VC-Backed Makeup Brand Beauty Bakerie Closes

Beauty Bakerie, a venture capital-backed makeup brand sold in thousands of retail stores, has shuttered.

Founder Cashmere Nicole announced the closure Friday via Beauty Bakerie’s social media accounts, its website and an email to customers. In the announcement, she informed them “her taste buds have changed” and that they can stock up on the brand’s items at Ulta Beauty, CVS, Target and Amazon while supplies last, and she linked to a Christian podcast called “Silence & Song” she started last year.

“Thank you so much for being a part of this journey,” wrote Nicole. “This is an end for sure, but also an evolution, a carrying forward of the essence of what The Lord was able to do here, through us all, into new places, spaces, and missions, guided by the wisdom He so generously gives. He calls us to a deeper place – to follow a path lit not by our own ambitions and interests but His.”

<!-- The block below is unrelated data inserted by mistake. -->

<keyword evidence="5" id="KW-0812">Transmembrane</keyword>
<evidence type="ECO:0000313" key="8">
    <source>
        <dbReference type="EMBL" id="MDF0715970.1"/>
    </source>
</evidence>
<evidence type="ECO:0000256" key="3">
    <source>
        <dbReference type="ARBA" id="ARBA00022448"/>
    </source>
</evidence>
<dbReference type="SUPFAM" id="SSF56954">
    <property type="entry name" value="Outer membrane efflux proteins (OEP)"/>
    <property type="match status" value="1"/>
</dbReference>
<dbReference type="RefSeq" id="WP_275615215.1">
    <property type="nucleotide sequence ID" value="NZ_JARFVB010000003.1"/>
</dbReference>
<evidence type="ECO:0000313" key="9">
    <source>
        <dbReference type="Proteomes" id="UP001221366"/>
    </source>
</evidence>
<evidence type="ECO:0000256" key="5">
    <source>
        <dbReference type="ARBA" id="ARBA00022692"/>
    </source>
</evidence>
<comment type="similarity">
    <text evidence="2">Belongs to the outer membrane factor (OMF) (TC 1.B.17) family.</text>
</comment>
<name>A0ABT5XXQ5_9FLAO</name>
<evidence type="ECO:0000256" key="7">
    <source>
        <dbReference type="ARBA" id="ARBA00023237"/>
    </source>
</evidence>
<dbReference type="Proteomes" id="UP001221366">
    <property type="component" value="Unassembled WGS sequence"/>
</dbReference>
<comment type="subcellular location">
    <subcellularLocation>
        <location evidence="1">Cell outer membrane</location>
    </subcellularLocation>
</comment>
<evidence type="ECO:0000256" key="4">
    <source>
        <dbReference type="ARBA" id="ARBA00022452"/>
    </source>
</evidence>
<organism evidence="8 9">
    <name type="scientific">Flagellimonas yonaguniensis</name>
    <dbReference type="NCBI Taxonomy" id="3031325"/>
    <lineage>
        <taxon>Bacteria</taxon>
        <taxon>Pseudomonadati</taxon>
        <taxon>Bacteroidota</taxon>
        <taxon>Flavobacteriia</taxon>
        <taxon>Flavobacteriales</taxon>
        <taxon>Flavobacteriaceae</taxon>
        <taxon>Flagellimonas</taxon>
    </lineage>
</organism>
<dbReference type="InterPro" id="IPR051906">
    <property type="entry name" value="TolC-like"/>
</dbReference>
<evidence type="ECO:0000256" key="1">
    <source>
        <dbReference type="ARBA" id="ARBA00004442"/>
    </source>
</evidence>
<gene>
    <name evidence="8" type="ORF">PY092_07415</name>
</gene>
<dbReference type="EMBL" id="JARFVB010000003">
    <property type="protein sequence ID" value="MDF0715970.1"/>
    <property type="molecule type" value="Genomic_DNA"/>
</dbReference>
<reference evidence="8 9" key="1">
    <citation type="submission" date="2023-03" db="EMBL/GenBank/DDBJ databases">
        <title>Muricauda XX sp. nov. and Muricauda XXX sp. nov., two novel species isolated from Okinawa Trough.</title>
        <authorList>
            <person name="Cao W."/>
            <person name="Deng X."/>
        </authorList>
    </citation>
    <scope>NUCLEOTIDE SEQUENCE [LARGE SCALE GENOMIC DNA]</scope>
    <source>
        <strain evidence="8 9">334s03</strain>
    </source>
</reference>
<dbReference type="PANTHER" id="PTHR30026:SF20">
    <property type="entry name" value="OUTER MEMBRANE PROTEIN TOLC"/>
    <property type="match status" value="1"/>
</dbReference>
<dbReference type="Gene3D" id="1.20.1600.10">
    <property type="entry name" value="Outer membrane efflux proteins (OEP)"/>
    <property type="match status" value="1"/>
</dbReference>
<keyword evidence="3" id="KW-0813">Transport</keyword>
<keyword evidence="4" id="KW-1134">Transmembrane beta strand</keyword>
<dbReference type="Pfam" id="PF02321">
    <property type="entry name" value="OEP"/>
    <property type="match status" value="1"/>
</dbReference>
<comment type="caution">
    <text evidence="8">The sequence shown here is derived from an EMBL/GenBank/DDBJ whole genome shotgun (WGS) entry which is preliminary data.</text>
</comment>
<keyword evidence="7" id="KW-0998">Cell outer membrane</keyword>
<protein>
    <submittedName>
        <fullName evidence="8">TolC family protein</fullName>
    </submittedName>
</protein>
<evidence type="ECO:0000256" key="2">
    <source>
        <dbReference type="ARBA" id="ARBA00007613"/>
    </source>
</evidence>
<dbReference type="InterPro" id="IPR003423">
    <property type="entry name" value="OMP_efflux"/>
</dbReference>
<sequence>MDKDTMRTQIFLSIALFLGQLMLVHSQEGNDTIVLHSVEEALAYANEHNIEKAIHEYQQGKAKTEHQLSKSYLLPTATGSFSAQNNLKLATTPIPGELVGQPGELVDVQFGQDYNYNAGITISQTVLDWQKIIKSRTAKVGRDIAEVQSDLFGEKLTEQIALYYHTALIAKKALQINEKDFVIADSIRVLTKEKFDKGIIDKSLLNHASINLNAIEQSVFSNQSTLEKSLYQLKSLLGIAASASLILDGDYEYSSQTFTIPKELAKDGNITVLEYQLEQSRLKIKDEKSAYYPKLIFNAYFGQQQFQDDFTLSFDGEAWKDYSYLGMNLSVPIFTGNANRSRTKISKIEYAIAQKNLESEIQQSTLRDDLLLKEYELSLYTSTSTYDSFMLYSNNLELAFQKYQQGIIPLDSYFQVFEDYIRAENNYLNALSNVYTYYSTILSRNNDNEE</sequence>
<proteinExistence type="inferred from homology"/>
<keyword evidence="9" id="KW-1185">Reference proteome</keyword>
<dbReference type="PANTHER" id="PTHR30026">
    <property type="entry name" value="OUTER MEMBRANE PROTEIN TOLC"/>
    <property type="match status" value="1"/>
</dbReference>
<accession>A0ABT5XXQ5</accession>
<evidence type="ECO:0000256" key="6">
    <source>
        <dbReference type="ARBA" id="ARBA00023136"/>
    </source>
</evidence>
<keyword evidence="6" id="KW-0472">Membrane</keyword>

On Friday, Beauty Bakerie announced via its website, social media accounts and an email to customers that it’s closed. The brand had assembled a retail network of 2,000-plus doors at the likes of Target, Ulta Beauty and CVS.

On Instagram, where Beauty Bakerie has 1 million followers, the brand wiped its feed clean with the exception of a single post showing the closure announcement and an apron being thrown on a kitchen counter. In response to the post, fans expressed support for Nicole’s decision and disappointment about the brand’s closure and the closures of other beauty brands founded by women of color. On March 19, Suva Beauty founder Shaina Azad announced Suva Beauty would be shuttering. Both Suva Beauty and Beauty Bakerie had been available at Morphe, the Forma Brands-owned beauty retail chain that ended in 2023.